Wednesday, March 5, 2014

Crossing the Bar Explication by Alfred, Lord Tennyson

                Lord Tennyson describes a the approach of death on his life. He starts off the poem saying that death is “one clear call for me” (2). The speaker is ready for death to come and retrieve he or she. The speaker also wants their to be “no moaning of the bar” (3). The speaker is not going to put up any fights to say his or her life. The speaker is ready for this passage of life to come. In the next stanza, Tennyson personifies the tide to show how death can be relaxing when the speaker is ready for it. He says that “But such a tide as moving seems asleep” (5), the tide is so peaceful that it seems as sleep. The tide is a metaphor for life because it brings life and then turns back: “When that which drew from out the boundless deep/ Turns again home” (7-8). The tide brings in life from the “boundless deep” and then “turns again home”. Tennyson describes the passage of life as serene if it is looked at from afar.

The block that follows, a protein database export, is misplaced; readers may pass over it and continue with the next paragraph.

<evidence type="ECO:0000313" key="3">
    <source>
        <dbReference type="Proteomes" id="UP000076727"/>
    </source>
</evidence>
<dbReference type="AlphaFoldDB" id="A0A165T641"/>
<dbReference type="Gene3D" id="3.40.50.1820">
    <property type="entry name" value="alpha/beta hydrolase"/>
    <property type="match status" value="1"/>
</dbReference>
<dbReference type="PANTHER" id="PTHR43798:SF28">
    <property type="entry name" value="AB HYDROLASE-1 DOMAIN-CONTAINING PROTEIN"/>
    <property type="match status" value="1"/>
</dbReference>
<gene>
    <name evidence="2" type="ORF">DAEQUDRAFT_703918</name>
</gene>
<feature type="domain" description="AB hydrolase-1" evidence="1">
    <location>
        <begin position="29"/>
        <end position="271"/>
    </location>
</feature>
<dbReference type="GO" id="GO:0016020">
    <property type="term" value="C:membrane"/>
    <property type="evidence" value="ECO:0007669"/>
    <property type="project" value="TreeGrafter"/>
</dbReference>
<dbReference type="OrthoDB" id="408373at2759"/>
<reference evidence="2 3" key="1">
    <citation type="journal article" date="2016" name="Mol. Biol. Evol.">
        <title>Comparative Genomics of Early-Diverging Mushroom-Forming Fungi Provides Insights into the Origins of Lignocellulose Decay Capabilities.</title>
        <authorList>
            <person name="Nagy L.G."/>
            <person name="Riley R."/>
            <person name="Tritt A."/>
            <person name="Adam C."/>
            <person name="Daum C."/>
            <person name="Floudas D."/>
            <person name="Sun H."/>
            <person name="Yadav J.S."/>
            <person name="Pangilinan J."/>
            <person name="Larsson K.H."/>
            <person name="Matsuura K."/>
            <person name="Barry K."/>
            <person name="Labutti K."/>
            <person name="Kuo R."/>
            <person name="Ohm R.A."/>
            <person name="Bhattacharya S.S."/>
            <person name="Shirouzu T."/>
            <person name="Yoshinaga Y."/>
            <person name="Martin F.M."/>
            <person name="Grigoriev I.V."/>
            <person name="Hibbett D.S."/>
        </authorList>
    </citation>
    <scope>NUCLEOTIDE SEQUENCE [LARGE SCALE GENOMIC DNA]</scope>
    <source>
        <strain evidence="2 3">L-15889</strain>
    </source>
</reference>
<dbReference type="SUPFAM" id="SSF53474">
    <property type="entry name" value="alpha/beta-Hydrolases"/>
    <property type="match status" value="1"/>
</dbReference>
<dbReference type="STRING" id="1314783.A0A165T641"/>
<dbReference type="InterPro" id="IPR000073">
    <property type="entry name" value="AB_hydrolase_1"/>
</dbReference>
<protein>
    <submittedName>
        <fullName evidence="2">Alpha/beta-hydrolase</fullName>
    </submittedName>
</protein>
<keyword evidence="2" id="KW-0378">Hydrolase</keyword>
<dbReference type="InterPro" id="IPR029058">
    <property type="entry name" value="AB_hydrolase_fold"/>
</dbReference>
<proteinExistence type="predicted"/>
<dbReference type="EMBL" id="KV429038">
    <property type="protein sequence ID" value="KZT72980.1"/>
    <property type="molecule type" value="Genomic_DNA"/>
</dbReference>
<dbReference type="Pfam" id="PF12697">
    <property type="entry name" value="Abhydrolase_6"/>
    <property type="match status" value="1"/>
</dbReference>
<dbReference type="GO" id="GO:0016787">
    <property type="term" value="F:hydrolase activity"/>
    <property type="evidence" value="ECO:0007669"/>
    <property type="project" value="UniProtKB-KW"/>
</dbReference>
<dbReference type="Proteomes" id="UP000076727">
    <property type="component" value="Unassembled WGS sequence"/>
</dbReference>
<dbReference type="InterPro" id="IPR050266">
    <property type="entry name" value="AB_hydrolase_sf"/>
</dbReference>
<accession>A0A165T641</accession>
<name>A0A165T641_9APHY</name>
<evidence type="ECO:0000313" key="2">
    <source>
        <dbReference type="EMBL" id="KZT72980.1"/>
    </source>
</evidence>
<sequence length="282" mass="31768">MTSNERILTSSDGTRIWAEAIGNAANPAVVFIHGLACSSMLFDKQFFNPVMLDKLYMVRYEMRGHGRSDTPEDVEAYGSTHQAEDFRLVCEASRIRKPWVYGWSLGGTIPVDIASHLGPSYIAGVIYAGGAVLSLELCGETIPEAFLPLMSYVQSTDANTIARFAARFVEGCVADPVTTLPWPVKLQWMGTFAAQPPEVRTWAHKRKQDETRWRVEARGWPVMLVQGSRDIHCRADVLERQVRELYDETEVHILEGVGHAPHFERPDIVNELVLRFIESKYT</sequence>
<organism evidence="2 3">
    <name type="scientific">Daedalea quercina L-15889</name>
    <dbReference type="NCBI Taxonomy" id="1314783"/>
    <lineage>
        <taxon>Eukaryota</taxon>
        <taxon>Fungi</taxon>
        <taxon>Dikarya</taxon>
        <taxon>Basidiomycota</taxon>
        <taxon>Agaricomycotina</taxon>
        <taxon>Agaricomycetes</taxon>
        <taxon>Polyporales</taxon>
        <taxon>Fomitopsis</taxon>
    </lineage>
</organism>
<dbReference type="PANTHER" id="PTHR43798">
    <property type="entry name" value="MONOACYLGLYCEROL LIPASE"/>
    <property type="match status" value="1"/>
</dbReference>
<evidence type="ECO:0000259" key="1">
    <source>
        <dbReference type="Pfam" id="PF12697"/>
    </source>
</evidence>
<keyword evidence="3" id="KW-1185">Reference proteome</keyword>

The speaker is ready to approach his or her death and wants “there [to] be no sadness of farewell” (11). The speaker has come to terms with death. He or she does not believe that life should be lived the longest. The speaker wants to approach death with open arms. The speaker then describes life as “our bourne of Time and Place”(13). A bourne is a small flowing stream. Life can be related to this because it is a small flowing part of the huge world. Also, life is a part of Time and Place. Tennyson capitalizes Time and Place here to personify them. By personifying time and place it emphasizes life being part of the whole vibrant, alive world. The speaker wants “the flood [to] ear me far” (16). The flood signifies the whole world of people which can bring a bourne places. The speaker explains that the whole world can bring a person through a wonderful life. Tennyson uses water and personification to explain this. The speaker finishes the poem with “I hope to see my Pilot face to face/ When I have crossed the bar” (15-16). The speaker is ready for death and to see who controls life. The speaker cares about the big picture of life and the whole flood rather than just one life which is the stream. 

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